After passing said stone circle, I discovered when walking down a cliff-side lane that the Camp was right up at the top of the sheer rock face. Some climb, though I did fancy a visit and it just so happened to only be a short walk from the aforementioned Tap & Spile. Ben was spot-on with his recommendation, the place was a fine little establishment and is also a hotel. I opted for a pint of Moretti in here (£4), though was ensured I wasn’t at fault for the door sticking open on the rug in the porch. I may have been more at fault for dropping money over the bar though!

Belle Vue

Stone Circle

Tap & Spile

After a quicker than expected pint in here (I had to move on closer to the station), I headed up the steep incline of Upper Garth Road and the even steeper tree-lined dirt path up to the Roman Camp. It was well worth the effort, though, the place affording superb views to each side, most notably over the city and out over both the water and to the snow-capped peaks of Snowdonia. Lovely. The climb had made me thirsty again though, and so I went off in search of another pub to help me out. That’s my story anyway….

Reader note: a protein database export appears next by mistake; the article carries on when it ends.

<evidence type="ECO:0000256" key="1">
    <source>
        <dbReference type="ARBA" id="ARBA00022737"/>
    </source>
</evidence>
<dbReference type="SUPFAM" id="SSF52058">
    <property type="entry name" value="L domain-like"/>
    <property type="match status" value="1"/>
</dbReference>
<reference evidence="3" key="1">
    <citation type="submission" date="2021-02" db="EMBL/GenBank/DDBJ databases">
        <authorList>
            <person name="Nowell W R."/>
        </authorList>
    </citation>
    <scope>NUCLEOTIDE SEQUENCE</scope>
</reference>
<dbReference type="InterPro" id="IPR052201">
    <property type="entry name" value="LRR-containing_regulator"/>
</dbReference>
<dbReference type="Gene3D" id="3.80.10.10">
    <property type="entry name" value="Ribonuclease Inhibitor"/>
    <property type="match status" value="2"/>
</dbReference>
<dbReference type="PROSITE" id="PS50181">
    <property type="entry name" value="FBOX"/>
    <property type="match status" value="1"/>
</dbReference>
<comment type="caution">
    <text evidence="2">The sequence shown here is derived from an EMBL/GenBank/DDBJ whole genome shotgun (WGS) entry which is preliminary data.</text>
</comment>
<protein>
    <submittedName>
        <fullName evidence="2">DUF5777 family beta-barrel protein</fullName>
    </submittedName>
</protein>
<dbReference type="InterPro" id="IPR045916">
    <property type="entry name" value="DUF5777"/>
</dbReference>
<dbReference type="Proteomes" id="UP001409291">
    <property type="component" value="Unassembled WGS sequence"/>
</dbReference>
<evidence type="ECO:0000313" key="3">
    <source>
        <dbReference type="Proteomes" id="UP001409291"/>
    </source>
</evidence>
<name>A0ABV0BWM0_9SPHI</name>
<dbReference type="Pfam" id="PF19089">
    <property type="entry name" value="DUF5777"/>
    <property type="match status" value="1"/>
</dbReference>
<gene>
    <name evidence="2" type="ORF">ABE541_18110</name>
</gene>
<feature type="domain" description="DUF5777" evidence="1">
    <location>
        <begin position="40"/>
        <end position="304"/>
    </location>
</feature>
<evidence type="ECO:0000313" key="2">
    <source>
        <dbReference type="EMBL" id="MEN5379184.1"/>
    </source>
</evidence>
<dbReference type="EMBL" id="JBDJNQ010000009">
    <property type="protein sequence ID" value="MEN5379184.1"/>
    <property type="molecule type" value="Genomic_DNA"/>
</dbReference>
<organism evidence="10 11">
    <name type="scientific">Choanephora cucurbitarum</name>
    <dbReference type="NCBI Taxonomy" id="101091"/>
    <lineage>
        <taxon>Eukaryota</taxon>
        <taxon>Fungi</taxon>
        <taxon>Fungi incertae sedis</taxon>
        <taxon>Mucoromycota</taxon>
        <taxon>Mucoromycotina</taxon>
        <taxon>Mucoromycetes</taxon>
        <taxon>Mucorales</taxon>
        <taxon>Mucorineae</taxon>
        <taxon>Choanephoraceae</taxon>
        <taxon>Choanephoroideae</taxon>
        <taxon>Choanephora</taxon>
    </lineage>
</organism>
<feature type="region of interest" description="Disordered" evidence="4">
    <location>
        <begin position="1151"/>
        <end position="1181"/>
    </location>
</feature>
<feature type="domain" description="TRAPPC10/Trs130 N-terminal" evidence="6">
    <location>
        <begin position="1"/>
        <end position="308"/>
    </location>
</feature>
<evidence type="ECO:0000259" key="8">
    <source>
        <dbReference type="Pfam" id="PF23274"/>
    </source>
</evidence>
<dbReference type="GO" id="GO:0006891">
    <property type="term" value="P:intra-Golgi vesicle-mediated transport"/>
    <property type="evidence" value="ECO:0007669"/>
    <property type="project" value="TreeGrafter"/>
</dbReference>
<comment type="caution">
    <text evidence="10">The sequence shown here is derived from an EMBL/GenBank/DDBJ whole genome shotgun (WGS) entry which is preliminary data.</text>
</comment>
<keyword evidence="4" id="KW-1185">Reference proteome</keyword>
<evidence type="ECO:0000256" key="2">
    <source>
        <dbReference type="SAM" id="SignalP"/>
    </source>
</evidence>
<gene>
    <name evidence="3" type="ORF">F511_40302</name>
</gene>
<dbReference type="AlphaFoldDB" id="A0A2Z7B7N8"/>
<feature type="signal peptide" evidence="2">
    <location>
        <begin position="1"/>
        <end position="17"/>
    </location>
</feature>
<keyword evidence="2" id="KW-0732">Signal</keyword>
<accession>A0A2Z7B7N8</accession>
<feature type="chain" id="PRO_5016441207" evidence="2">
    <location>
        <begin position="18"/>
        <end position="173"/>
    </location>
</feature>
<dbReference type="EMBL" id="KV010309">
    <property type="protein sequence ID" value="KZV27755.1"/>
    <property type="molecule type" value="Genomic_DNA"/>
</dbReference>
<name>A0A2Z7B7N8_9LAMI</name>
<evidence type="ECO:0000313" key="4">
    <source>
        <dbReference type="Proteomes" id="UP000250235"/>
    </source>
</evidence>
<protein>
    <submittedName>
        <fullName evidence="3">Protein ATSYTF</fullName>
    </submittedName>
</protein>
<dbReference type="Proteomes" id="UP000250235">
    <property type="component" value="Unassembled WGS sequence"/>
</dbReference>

The city centre was my next target and my walk was in the shadow of the imposing structure of Bangor University, the building towers impressively over the surrounding area from its raised position. I soon came upon the Waterloo pub which looked interesting, but also looked shut from a distance and, with time against me, didn’t want to take the risk of it being so and instead continued on through the Cathedral grounds and to the brightly lit Castle. The Castle had that sort of chain-like feel to it but was very cheap, the pint of Amstel in here coming in at around £2.50. Not too shabby. It was decent enough for a swift one, but I was soon onwards on my extended route back to Bangor station.